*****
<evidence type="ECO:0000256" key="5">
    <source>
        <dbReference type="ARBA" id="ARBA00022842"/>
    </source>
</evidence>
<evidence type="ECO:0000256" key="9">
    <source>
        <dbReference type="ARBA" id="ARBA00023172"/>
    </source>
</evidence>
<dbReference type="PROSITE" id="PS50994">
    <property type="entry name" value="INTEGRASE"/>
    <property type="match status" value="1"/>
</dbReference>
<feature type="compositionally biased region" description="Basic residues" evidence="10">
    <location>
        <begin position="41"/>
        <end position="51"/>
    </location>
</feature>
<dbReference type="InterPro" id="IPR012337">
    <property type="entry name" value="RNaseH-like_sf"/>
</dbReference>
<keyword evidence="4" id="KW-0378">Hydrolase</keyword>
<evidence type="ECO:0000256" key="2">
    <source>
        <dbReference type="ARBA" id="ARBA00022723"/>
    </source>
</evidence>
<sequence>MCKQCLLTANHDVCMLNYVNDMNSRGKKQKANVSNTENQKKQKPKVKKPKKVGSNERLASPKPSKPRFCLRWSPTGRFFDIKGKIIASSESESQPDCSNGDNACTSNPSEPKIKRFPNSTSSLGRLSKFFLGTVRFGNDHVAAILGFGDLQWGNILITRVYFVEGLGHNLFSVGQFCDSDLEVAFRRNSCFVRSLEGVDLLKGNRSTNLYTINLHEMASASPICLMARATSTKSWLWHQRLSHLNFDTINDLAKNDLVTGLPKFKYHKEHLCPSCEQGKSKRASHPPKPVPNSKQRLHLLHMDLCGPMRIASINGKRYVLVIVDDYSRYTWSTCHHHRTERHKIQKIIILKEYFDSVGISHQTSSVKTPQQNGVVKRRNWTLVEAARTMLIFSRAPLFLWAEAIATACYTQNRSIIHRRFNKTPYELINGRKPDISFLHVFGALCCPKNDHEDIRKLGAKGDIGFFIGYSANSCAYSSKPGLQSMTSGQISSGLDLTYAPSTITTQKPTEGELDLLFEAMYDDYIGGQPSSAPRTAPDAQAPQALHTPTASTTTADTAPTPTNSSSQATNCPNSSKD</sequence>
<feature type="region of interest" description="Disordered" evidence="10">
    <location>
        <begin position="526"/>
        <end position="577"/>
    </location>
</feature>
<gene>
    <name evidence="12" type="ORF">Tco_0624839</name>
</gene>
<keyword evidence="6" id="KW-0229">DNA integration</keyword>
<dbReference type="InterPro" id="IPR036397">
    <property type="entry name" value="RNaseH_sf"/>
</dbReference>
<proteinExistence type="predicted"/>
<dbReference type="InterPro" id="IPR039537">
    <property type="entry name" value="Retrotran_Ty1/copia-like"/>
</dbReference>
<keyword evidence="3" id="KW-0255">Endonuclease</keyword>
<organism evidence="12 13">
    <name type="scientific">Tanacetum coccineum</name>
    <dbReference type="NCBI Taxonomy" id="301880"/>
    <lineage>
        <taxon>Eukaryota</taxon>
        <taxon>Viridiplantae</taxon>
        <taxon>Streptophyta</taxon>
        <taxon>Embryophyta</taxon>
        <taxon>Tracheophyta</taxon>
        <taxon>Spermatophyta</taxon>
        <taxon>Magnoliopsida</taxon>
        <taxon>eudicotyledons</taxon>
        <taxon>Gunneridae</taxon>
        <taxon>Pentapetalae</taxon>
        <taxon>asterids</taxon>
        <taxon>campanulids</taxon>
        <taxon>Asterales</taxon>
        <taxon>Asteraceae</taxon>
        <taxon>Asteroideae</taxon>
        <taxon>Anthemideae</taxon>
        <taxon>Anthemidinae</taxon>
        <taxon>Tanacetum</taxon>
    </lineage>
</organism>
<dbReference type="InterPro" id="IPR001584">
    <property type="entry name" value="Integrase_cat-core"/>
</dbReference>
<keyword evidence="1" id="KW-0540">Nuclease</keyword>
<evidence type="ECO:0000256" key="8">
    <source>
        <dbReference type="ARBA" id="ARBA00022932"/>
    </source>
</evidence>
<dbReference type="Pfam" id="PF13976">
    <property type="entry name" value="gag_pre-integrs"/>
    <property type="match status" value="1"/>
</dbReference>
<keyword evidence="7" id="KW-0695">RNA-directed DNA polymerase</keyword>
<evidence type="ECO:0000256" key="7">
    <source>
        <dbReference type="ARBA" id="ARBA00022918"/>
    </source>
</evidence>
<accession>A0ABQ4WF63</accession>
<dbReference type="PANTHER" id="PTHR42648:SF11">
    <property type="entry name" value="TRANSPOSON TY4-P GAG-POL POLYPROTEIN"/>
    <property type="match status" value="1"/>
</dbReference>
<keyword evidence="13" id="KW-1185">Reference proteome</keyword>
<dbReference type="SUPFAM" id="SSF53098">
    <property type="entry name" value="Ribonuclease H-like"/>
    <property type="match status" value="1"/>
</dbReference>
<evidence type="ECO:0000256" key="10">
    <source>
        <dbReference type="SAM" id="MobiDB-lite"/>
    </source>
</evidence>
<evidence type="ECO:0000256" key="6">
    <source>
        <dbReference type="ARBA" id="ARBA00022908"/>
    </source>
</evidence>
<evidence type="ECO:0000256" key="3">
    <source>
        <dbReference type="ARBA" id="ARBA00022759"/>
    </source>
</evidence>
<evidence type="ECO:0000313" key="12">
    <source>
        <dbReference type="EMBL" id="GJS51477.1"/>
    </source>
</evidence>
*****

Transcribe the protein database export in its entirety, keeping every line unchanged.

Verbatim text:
<evidence type="ECO:0000256" key="5">
    <source>
        <dbReference type="ARBA" id="ARBA00022842"/>
    </source>
</evidence>
<evidence type="ECO:0000256" key="9">
    <source>
        <dbReference type="ARBA" id="ARBA00023172"/>
    </source>
</evidence>
<dbReference type="PROSITE" id="PS50994">
    <property type="entry name" value="INTEGRASE"/>
    <property type="match status" value="1"/>
</dbReference>
<feature type="compositionally biased region" description="Basic residues" evidence="10">
    <location>
        <begin position="41"/>
        <end position="51"/>
    </location>
</feature>
<dbReference type="InterPro" id="IPR012337">
    <property type="entry name" value="RNaseH-like_sf"/>
</dbReference>
<keyword evidence="4" id="KW-0378">Hydrolase</keyword>
<evidence type="ECO:0000256" key="2">
    <source>
        <dbReference type="ARBA" id="ARBA00022723"/>
    </source>
</evidence>
<sequence>MCKQCLLTANHDVCMLNYVNDMNSRGKKQKANVSNTENQKKQKPKVKKPKKVGSNERLASPKPSKPRFCLRWSPTGRFFDIKGKIIASSESESQPDCSNGDNACTSNPSEPKIKRFPNSTSSLGRLSKFFLGTVRFGNDHVAAILGFGDLQWGNILITRVYFVEGLGHNLFSVGQFCDSDLEVAFRRNSCFVRSLEGVDLLKGNRSTNLYTINLHEMASASPICLMARATSTKSWLWHQRLSHLNFDTINDLAKNDLVTGLPKFKYHKEHLCPSCEQGKSKRASHPPKPVPNSKQRLHLLHMDLCGPMRIASINGKRYVLVIVDDYSRYTWSTCHHHRTERHKIQKIIILKEYFDSVGISHQTSSVKTPQQNGVVKRRNWTLVEAARTMLIFSRAPLFLWAEAIATACYTQNRSIIHRRFNKTPYELINGRKPDISFLHVFGALCCPKNDHEDIRKLGAKGDIGFFIGYSANSCAYSSKPGLQSMTSGQISSGLDLTYAPSTITTQKPTEGELDLLFEAMYDDYIGGQPSSAPRTAPDAQAPQALHTPTASTTTADTAPTPTNSSSQATNCPNSSKD</sequence>
<feature type="region of interest" description="Disordered" evidence="10">
    <location>
        <begin position="526"/>
        <end position="577"/>
    </location>
</feature>
<gene>
    <name evidence="12" type="ORF">Tco_0624839</name>
</gene>
<keyword evidence="6" id="KW-0229">DNA integration</keyword>
<dbReference type="InterPro" id="IPR036397">
    <property type="entry name" value="RNaseH_sf"/>
</dbReference>
<proteinExistence type="predicted"/>
<dbReference type="InterPro" id="IPR039537">
    <property type="entry name" value="Retrotran_Ty1/copia-like"/>
</dbReference>
<keyword evidence="3" id="KW-0255">Endonuclease</keyword>
<organism evidence="12 13">
    <name type="scientific">Tanacetum coccineum</name>
    <dbReference type="NCBI Taxonomy" id="301880"/>
    <lineage>
        <taxon>Eukaryota</taxon>
        <taxon>Viridiplantae</taxon>
        <taxon>Streptophyta</taxon>
        <taxon>Embryophyta</taxon>
        <taxon>Tracheophyta</taxon>
        <taxon>Spermatophyta</taxon>
        <taxon>Magnoliopsida</taxon>
        <taxon>eudicotyledons</taxon>
        <taxon>Gunneridae</taxon>
        <taxon>Pentapetalae</taxon>
        <taxon>asterids</taxon>
        <taxon>campanulids</taxon>
        <taxon>Asterales</taxon>
        <taxon>Asteraceae</taxon>
        <taxon>Asteroideae</taxon>
        <taxon>Anthemideae</taxon>
        <taxon>Anthemidinae</taxon>
        <taxon>Tanacetum</taxon>
    </lineage>
</organism>
<dbReference type="InterPro" id="IPR001584">
    <property type="entry name" value="Integrase_cat-core"/>
</dbReference>
<keyword evidence="1" id="KW-0540">Nuclease</keyword>
<evidence type="ECO:0000256" key="8">
    <source>
        <dbReference type="ARBA" id="ARBA00022932"/>
    </source>
</evidence>
<dbReference type="Pfam" id="PF13976">
    <property type="entry name" value="gag_pre-integrs"/>
    <property type="match status" value="1"/>
</dbReference>
<keyword evidence="7" id="KW-0695">RNA-directed DNA polymerase</keyword>
<evidence type="ECO:0000256" key="7">
    <source>
        <dbReference type="ARBA" id="ARBA00022918"/>
    </source>
</evidence>
<accession>A0ABQ4WF63</accession>
<dbReference type="PANTHER" id="PTHR42648:SF11">
    <property type="entry name" value="TRANSPOSON TY4-P GAG-POL POLYPROTEIN"/>
    <property type="match status" value="1"/>
</dbReference>
<keyword evidence="13" id="KW-1185">Reference proteome</keyword>
<dbReference type="SUPFAM" id="SSF53098">
    <property type="entry name" value="Ribonuclease H-like"/>
    <property type="match status" value="1"/>
</dbReference>
<evidence type="ECO:0000256" key="10">
    <source>
        <dbReference type="SAM" id="MobiDB-lite"/>
    </source>
</evidence>
<evidence type="ECO:0000256" key="6">
    <source>
        <dbReference type="ARBA" id="ARBA00022908"/>
    </source>
</evidence>
<evidence type="ECO:0000256" key="3">
    <source>
        <dbReference type="ARBA" id="ARBA00022759"/>
    </source>
</evidence>
<evidence type="ECO:0000313" key="12">
    <source>
        <dbReference type="EMBL" id="GJS51477.1"/>
    </source>
</evidence>